By Catherine Wagley
By Channing Sargent
By L.A. Weekly critics
By Amanda Lewis
By Catherine Wagley
By Carol Cheh
By Keegan Hamilton
By Bill Raden
In a black month for L.A. Weekly’s Queens of the Angels, Back Stage West senior critic Polly Warfield (the original honoree and for whom this newspaper’s annual award for accomplishment in the theater was first created) was the second Queen to die within a two-week span, succumbing on October 2, at age 89, to complications after a car accident on August 14. This year’s Queen of the Angels, Pamela Gordon, died September 21.
A gentle-natured anomaly, Polly was a beloved drama critic known for never uttering (or printing) a discouraging word. Lee Melville — her decades-long associate at Back Stage West and its predecessor, Drama-Logue— says he gave Polly his reviews to edit and she would temper them and “make me think twice.”
“People might have thought a lot got by her, but she knew when a show wasn’t working,” Melville says. “She just believed that you can’t dismiss the heart put into any production, regardless of how poorly conceived it may be.”
Polly’s two daughters, Jocelyn Lane (a TV editor from Houston) and Carola Clasen (a Long Beach schoolteacher) came by the Weeklyto drop off photos of their mother the day after she died. Sitting in adjacent chairs in the claustrophobic theater office, each clutched a paper cup with hot tea as they recounted Polly’s life — sometimes giggling, sometimes comforting the other when eyes welled with tears.
“One of the blessings that she didn’t die immediately after the accident was we had time to deal with it happening and let her go,” Carola explained. “Jossy and I have had this wonderful experience, staying in the house that we knew as children, dressing up in her clothes again and singing show tunes. Not many people knew her hobby was clothes. I saw her every Sunday, and we’d go shopping and have lunch.”
“There are three bedrooms in that house,” Jocelyn added, “all packed with clothes — some with tags still on. She was much more fashionable than either of us.”
Polly was born and reared on a Brownsville, Nebraska farm, which she hated. Jocelyn says her mom claimed to have read every book in the public library, and when she’d read them all, she’d sit in an apple tree and read the dictionary. As her vocabulary grew, Polly’s father criticized her for putting on airs; however, Jocelyn explains, “she just loved words, she loved the language.”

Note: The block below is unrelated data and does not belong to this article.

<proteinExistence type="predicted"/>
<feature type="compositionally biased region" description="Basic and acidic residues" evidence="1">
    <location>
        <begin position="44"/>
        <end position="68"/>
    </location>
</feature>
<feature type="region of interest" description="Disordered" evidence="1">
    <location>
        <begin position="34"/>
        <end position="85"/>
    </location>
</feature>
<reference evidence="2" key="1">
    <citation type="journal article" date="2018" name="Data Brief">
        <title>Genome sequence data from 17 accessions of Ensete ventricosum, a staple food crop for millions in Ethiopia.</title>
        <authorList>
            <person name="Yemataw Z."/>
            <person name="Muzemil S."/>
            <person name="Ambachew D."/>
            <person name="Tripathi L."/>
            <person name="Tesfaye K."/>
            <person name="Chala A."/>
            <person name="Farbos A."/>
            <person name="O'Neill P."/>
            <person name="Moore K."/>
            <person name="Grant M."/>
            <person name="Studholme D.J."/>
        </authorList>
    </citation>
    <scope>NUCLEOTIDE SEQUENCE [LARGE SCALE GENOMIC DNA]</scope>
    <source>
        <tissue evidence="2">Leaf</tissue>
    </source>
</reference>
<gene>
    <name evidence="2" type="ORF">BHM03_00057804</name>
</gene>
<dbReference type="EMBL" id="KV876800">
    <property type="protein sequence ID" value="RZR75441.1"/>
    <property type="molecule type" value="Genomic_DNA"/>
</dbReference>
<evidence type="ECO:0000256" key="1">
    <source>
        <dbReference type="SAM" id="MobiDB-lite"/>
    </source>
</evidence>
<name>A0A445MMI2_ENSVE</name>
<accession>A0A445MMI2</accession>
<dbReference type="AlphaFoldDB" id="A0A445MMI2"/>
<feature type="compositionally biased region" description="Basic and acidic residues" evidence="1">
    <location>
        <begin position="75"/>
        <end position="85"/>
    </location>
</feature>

In 1926, 12-year-old Polly came to California with her father (her mother had died when she was 4) and soon settled in with an aunt in Gardena — in the same house where Polly’s daughters grew up. In junior high school, Polly received an award for a play she’d written and spent her prize money on elocution lessons.
After attending Gardena High School and graduating from Los Angeles City College, Polly got a thankless job with the gas company. To her aunt’s dismay, and after a brief, unsuccessful marriage, Polly took a pay cut to work an administrative job at KNX radio in 1943, where she met her second husband, Patrick Warfield.
Polly worked her way up to junior news editor, and the radio station eventually broadcast a 15-minute sunrise show featuring Polly (under the pseudonym Katherine Carr) and Chet Huntley. Carola says that Polly was the first female on the radio west of the Rockies, before she relocated to New York to produce a radio show for Eleanor Roosevelt.
Later, in San Francisco, Polly helped her husband run a Chinese restaurant on a ferry boat and worked for the San Francisco Chronicle (before resigning to rear her daughters). Her eventual divorce brought her back to Gardena, answering phones for the Gardena Valley News.
“Mom’s life was a series of crash landings and new starts,” Carola points out.
Though Polly won multiple journalism awards in Gardena, she was let go after the paper was sold, because, Jocelyn says, the new owners didn’t believe that women should be journalists. In the ’70s, Polly freelanced with the L.A. Free Press, The Easy Reader and The Daily Breeze, eventually settling in at Drama-Logue, where both daughters say she finally found a home. In 2000, the Los Angeles Drama Critics Circle started bestowing an annual award named after her.
No theater critic in the city was ever so adored or appreciated by the artists she wrote about. She is survived by her daughters and three grandsons. A celebratory service is scheduled for November 17, 8 p.m., at North Hollywood’s El Portal Theater.
News of character actress Pamela Gordon’s death spread through the local theater community like a series of seismic jolts — shocking because most people had no clue she was ill and distressing because Pamela seemed like such a permanent fixture in and around the L.A. stage. If you went to any number of plays, chances were quite good you’d find Pamela — if not on the boards, then in the house, or lobby, or, most likely, in the alley smoking with her tribe. She was an elfin figure who spoke in a husky baritone. She had two laughs: the first, something between a cackle and a wheeze; the second, a roar of appreciation that sounded like a deep, smoky bellow emanating from a source somewhere deep behind her collarbone. As Evidence Room producer Bart DeLorenzo pointed out in his beautiful tribute at her funeral, that second laugh was so ostentatious, a quizzical observer might be wondering if anything could be thatfunny.